consequent inconveniences. Mr. Besse and Mr. Giles always see to it that their
guests enjoy themselves and the Daily Press representatives can never forget the
pleasant and happy two days spent at Mash-Ka-No-She.
BUTTERNUT’S GOOD ROADS
In no other part of Ashland county are there such roads as in and around
Butternut. This may perhaps be partially due to the nature of the soil which is
not the red clay so abundant about Ashland. It is lighter and and more easily
worked, a sort of sandy loam in places. It makes good roads.
The Press representatives rode out on the Glidden county road for a short
distance and a good road it is. The road to Butternut Lake is better than
paving, for it is as smooth, and more easily repaired. The line road between
Ashland and Price counties is a beautiful drive, with tall pines on either hand,
waving ferns by the roadside, and a well beaten road to drive over. The road
west, leading out to the farming community is also as good a road as one might
expect in any old community.
Not only have all these roads been well built, but they are kept in repair.
Several times during the forenoon’s drive, we saw men and teams at work
repairing the roads, working their poll tax. In one place, a man armed with a
shovel was working alone, filling in every little rut and “pitch hole” with
dirt. It is one thing to build good roads, and it is another to keep them in
BUTTERNUT AND ITS FARMERS
There are 200 farmers in the Town of Butternut. Many of them are German’s, in
fact, west of Butternut is a community of Bavarians, whose farms are well tilled
and kept as neat as wax. Among the farms that were driven by that require
special mention, are those owned by the following:
Wm. Erickson, Joe Heitriter, Joseph Schennebeck, Joseph Young, Joseph Leiterman,
Joseph Kleinsteiber, John Ertel, John Fisher, Matt Bruch, George Parker; Mike
Devoy, James Mooney, John Russell, Paul Kennsberg, G. Goellner, G. Schwecke;
Ferdinand Bridenfelt; J. H. Smart, Wm. Tank, Fred Tank, August Wagner, Martin
Drott, Fred Hoth, S. B. Hogan, August Froeming, Chas.Kohlman.
Butternut has the only threshingmachine in Ashland county. It has a grist mill
that turns into flour the wheat and rye and creamery that dispenses of the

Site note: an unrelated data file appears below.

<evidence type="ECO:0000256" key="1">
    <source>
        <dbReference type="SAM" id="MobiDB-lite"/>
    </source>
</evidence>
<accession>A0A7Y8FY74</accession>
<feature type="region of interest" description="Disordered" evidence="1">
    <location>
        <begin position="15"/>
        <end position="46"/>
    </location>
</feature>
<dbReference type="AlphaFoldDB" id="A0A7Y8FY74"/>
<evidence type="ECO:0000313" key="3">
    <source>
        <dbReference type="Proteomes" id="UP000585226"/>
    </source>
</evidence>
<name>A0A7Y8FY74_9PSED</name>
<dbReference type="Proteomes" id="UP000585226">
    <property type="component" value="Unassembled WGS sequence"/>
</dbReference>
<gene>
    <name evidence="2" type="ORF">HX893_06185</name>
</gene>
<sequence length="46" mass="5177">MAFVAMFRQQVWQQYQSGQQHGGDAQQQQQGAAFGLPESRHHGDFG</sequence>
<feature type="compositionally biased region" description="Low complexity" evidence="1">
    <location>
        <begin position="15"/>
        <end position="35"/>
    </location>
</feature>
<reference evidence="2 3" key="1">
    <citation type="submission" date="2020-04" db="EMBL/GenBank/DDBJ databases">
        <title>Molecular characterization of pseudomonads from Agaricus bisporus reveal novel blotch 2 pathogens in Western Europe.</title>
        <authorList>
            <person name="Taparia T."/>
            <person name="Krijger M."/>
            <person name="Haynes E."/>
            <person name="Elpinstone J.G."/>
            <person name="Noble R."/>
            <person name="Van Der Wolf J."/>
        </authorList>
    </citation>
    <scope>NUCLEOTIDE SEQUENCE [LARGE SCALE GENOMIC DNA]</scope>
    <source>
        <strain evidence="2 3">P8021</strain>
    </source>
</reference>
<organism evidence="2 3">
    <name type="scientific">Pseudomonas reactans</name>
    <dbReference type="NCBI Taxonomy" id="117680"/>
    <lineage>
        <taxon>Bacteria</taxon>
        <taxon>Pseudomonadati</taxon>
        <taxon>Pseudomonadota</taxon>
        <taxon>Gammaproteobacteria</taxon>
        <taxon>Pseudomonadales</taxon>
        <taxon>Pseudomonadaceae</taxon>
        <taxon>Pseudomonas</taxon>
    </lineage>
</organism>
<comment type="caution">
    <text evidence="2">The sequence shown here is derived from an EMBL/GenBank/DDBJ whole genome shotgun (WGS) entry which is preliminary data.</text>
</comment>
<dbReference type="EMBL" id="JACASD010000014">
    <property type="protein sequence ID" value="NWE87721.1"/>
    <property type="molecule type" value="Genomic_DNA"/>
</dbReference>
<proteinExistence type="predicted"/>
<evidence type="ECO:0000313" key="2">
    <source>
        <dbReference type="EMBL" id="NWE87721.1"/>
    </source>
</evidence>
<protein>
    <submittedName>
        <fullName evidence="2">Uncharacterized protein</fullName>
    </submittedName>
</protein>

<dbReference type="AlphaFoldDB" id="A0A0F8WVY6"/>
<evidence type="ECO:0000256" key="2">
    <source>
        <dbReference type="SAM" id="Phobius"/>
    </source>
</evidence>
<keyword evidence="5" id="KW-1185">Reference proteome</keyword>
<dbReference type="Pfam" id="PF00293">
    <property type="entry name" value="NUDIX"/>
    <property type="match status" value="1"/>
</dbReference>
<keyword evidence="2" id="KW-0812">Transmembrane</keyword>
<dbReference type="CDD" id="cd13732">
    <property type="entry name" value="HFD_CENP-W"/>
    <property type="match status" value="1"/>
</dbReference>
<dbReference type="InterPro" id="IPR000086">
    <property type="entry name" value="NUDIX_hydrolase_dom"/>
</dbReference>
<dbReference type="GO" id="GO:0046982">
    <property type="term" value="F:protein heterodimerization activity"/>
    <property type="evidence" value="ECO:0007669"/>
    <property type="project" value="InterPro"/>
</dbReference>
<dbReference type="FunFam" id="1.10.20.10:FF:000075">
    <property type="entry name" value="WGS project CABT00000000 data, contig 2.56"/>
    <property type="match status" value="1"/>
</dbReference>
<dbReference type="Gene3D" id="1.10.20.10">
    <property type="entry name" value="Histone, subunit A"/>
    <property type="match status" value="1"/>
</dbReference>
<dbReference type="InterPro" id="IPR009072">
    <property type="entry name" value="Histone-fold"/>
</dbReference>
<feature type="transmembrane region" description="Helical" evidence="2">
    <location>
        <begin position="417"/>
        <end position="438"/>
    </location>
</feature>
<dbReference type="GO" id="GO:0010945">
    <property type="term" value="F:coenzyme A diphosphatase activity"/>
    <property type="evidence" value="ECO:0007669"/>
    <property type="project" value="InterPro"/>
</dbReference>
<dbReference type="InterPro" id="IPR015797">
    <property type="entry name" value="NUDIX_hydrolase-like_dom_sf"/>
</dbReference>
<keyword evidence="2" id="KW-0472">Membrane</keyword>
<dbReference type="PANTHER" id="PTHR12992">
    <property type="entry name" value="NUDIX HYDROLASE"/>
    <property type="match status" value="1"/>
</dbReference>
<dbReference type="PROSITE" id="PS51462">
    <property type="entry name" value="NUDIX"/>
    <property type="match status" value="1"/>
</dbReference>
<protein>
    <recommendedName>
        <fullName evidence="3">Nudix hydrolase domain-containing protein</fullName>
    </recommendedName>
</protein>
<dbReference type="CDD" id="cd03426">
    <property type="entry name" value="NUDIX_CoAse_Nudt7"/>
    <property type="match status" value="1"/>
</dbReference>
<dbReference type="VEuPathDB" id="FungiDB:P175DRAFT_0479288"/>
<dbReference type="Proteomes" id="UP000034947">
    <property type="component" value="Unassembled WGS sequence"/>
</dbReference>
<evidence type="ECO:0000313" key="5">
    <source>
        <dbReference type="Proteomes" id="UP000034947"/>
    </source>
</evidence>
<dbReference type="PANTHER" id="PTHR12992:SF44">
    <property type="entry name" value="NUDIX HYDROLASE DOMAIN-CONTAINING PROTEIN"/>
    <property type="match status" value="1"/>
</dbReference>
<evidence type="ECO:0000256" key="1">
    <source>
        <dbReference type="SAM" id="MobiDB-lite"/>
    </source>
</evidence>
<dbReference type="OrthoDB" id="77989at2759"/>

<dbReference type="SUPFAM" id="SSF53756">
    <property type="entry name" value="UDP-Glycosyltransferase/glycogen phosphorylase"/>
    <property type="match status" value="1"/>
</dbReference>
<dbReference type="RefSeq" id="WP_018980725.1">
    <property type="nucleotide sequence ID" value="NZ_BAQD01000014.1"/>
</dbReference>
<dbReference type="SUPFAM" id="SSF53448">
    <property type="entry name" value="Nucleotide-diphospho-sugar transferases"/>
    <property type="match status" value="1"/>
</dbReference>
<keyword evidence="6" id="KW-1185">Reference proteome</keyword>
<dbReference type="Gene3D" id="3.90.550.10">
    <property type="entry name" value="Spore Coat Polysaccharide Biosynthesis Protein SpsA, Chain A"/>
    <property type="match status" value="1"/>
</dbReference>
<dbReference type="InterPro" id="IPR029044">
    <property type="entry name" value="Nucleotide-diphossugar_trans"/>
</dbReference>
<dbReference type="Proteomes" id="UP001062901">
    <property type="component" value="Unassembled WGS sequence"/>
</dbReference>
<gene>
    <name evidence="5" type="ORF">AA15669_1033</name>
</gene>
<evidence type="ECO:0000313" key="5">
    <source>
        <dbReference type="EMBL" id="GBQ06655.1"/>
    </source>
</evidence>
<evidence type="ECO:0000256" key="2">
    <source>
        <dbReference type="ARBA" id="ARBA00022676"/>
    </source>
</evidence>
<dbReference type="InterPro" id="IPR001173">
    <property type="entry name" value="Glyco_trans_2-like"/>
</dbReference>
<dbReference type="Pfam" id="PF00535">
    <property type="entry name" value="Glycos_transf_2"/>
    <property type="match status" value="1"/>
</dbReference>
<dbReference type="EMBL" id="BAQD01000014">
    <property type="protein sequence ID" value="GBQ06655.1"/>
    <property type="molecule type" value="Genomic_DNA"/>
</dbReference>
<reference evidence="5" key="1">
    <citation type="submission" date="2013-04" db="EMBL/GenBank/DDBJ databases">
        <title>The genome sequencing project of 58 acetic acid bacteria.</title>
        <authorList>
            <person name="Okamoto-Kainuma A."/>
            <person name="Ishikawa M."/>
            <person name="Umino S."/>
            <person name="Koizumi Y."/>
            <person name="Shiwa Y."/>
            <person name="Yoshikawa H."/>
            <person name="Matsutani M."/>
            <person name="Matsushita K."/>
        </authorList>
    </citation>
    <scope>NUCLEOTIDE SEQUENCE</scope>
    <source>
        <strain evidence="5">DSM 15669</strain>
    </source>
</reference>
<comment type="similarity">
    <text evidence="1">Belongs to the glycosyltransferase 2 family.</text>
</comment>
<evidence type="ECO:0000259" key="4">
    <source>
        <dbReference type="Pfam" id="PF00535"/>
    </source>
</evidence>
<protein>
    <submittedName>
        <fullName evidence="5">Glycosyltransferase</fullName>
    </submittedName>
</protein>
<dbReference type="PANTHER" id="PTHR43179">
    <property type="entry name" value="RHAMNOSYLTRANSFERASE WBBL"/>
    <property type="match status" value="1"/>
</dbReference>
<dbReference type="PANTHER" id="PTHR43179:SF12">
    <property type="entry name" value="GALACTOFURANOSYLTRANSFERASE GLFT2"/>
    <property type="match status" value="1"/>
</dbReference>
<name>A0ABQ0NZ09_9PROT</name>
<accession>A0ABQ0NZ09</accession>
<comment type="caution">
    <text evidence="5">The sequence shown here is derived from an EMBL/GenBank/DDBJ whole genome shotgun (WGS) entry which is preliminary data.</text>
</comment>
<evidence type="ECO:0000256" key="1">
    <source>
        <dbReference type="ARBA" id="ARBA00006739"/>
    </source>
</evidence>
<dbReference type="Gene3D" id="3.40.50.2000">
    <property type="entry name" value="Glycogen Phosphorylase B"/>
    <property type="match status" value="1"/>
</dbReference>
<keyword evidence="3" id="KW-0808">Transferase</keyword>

products of the dairy farms. The farmers in clearing off their farms sell cord
wood to the Butternut charcoal kilns, and find a ready market for their hemlock
bark for ?annerries.
No town in Ashland county has brighter prospects.
AN OLD ASHLAND COUNTY NEWSPAPER FOUND
From the Butternut Bulletin
Source: The Ashland Press (31 March 1922)
transcribed by Sandra Wright from the Wisconsin Historical Society
It is always interesting to glance at an old newspaper of a
community. One which can claim to be among the very first. Such an
interest exists in a copy of the second edition of the old Butternut
Times, which is in the possession of R. F. Goellner, and which is of
unusual interest to Mr. and Mrs. Goellner because it contained the
notice of their wedding.
The Times began its career in Oct., 1886, and the copy in Mr.
Goellner’s possession was a copy of Vol. 1, No. 2. The Times
although beginning its career, does not seem to have been the very
first newspaper published in Butternut however, as reference in the
local columns, to The Pioneer, was so worded that it would indicate
that The Pioneer had begun publication prior to the Times getting
out its first issue.
Among the advertisers found in the Times were Dr. J. R. Thompson,
the Cream City House, Fred Luellwitz, Prop. Milwaukee House, Winsel
Bahm. Propr. J. A. Vanderhoof, dealers in Groceries, Nels Saunderg,
Mfg. of Boots and Shoes, while M. J. McDonald was advertising lots
for sale in the Town of Peeksville.
The publishers of The Times were Gergahty and McDonald, and the
subscription rates were $2 per year in advance, just what the
Bulletin’s are now.
The paper was only four columns in width and fifteen inches long.
Only two of the pages, the front and the back ones carried local
news, the other six pages being devoted to plate matter or ready
At the time The Times began publication, Henry Besse, Sr., was
Postmaster of the Village of Butternut, and Thomas Tedford was the
Sheriff of Ashland County, while J.J. Miles, who was killed at a
railway crossing in Ashland last fall, was at that time the District
The democratic county ticket, which had evidently just been
nominated, consisted of Sheriff, Chas. Breen; County Treasurer, John
Erickson, County Clerk, Maurice Garrney; Register of Deeds, Ed
Fenneily; Clerk of the Courts, Chas. Fisher; District Attorney, J.
J. Miles; Surveyor, Geo. Parker; Supt. Of Schools, John S. Sands,
and Coroner, N. C. Rooney.
The Times in its second number, carried a very good distribution of
the Village of Butternut, which at that time contained about 1300
As a memento of the old days, the copy of The Times is one that
would be of interest to those who remember the Butternut of those
days, as a competitor of the modern country weekly it would be